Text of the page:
Higher circulating 25-hydroxyvitamin D (25[OH]D) concentration has been linked to a lower prevalence of insulin resistance and type 2 diabetes mellitus. However, randomized controlled trials have not clarified the effect of vitamin D supplementation on insulin resistance in healthy adults. The objective of this study was to assess the effect of vitamin D supplementation for 1 year on insulin resistance; the study was a secondary analysis of a clinical trial. We hypothesized that increased 25(OH)D concentration after vitamin D supplementation for 1 year would significantly improve insulin resistance. Ninety-six healthy adults participated in this study, of whom 81 completed the study. The participants randomly received daily either 420 IU vitamin D3 or placebo in a double-blind manner for 1 year. The levels of fasting insulin, glucose, and other parameters were assessed at baseline and after 1 year of intervention. Homeostasis model assessment of insulin resistance index was calculated from insulin and glucose levels. Visceral fat area and physical activity were also investigated. Serum 25(OH)D and 1,25-dihydroxyvitamin D concentrations were significantly increased by approximately 29.5 nmol/L and 7.0 pg/mL, respectively, after 1-year vitamin D supplementation. After vitamin D supplementation, fasting glucose levels and values of homeostasis model assessment of insulin resistance index significantly decreased from 88.3 to 85.3 mg/dL (P < .01) and 1.17 to 0.84 (P < .01), respectively, and the results were independent of physical activity and visceral fat accumulation. In conclusion, the present study showed that vitamin D supplementation for 1 year effectively improves fasting glucose level and insulin resistance in healthy Japanese adults.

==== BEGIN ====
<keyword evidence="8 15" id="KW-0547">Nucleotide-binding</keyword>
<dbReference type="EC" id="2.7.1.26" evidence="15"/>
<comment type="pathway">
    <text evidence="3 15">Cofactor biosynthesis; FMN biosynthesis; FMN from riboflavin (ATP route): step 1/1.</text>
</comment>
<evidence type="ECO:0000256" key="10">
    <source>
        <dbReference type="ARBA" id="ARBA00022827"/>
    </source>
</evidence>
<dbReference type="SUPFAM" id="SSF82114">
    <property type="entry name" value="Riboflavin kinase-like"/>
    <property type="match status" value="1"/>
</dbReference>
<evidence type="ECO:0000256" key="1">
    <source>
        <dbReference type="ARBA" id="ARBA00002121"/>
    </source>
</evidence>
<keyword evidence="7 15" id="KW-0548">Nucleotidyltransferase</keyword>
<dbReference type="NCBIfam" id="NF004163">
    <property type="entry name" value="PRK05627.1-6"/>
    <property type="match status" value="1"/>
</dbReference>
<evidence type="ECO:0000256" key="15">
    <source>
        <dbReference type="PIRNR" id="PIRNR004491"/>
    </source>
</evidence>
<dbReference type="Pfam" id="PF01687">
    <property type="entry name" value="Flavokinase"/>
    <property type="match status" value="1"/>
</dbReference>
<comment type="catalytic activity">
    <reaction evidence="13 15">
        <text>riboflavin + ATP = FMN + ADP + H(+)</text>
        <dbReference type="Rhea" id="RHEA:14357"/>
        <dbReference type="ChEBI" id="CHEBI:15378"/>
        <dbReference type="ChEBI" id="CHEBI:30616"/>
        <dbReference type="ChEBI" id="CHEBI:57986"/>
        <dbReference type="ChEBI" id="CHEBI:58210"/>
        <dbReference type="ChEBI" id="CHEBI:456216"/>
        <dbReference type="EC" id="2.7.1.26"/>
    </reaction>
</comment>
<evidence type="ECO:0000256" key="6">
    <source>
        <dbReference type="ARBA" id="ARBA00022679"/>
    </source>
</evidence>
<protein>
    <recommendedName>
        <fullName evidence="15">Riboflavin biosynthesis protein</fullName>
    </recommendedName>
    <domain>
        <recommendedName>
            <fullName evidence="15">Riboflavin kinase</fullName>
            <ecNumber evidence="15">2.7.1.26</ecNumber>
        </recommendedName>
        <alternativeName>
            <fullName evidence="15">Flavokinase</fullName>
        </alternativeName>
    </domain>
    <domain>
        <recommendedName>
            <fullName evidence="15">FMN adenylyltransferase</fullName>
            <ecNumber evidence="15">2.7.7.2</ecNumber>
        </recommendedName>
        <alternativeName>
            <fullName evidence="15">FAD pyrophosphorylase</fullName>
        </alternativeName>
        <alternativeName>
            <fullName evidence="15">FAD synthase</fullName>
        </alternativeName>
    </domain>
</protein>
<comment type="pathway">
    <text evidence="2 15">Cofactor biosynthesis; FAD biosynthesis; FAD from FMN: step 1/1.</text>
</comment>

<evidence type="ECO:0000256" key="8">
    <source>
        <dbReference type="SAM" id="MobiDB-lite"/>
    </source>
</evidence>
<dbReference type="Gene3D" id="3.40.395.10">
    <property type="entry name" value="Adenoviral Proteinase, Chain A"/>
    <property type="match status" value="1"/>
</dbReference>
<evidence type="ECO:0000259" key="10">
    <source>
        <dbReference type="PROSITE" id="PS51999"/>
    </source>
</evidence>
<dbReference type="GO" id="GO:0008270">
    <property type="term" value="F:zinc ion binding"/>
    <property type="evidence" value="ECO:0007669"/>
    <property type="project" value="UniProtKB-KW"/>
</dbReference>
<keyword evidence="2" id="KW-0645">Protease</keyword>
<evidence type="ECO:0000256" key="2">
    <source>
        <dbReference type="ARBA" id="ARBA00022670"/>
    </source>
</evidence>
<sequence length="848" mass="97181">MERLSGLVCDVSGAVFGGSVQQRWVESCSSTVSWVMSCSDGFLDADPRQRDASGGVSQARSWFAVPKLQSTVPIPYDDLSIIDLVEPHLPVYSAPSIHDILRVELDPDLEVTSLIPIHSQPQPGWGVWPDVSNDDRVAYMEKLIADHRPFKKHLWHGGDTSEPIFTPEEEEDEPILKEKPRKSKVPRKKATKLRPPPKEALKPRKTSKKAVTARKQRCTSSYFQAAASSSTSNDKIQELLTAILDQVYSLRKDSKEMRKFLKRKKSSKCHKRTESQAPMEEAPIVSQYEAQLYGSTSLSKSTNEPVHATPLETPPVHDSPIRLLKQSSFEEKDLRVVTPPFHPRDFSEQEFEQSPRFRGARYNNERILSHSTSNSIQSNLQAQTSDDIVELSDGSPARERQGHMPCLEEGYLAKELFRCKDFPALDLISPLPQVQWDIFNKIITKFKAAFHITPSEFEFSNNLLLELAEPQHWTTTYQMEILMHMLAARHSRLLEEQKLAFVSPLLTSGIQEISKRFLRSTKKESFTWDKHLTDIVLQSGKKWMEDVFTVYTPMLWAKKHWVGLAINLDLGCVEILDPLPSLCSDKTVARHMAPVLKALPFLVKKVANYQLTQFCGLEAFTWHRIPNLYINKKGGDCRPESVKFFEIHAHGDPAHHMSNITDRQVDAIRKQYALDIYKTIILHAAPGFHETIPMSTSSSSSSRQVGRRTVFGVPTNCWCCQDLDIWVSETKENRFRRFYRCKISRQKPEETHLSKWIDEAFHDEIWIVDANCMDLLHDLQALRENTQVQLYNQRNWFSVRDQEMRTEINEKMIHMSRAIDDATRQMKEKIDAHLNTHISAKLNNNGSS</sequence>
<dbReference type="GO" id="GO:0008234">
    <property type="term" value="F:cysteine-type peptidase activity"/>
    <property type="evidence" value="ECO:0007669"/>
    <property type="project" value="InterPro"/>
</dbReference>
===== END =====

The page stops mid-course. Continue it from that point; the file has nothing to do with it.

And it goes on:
Keywords: 25(OH)D; Insulin resistance; Percent body fat; Physical activity; Visceral fat area.
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